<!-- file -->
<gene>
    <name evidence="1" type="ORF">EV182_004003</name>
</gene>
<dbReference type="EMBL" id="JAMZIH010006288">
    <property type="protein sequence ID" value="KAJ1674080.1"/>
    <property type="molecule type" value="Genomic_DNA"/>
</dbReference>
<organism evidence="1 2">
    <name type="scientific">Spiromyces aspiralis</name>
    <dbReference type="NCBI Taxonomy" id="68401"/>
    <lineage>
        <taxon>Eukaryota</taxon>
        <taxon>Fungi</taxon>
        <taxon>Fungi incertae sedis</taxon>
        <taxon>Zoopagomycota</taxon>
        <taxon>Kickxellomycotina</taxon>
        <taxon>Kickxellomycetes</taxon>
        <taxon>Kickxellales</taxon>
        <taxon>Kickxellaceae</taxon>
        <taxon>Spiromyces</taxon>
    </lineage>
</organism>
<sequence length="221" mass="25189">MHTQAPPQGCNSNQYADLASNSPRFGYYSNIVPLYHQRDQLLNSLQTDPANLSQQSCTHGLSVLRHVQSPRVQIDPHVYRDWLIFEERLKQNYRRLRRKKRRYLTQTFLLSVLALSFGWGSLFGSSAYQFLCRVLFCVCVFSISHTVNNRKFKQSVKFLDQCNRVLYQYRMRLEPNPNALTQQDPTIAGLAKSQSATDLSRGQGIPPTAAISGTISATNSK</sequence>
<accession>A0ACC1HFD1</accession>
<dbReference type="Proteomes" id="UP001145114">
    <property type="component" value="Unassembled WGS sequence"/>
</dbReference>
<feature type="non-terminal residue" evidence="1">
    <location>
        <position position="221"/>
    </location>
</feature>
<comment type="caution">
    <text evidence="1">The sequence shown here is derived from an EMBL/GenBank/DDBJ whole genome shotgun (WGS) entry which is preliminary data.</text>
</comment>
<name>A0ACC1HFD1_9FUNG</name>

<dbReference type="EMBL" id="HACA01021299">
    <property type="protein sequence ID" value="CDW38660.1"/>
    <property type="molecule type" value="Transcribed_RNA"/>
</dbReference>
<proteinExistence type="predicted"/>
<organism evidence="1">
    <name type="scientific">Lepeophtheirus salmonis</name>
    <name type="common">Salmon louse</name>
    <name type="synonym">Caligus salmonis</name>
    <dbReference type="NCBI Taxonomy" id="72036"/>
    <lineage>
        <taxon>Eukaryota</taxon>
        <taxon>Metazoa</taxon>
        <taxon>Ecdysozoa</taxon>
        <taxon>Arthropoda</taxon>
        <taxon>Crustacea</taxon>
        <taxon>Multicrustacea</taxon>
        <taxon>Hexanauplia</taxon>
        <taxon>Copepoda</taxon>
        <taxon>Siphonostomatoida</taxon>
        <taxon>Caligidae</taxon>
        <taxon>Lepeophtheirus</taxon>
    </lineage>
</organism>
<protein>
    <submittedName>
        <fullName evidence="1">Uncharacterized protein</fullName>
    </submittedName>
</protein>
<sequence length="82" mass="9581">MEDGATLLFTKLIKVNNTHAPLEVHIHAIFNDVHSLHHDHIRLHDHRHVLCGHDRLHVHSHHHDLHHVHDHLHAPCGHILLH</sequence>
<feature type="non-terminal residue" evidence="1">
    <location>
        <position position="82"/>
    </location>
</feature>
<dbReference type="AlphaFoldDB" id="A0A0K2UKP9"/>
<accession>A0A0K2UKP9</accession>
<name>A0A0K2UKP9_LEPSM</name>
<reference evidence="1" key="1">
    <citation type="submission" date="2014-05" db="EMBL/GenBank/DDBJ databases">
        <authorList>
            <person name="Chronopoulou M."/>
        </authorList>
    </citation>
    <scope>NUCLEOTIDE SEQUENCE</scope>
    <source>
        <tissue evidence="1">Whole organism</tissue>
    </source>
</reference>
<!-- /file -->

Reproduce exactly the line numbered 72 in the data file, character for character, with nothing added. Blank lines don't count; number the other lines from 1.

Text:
<dbReference type="AlphaFoldDB" id="A0A0K2UKP9"/>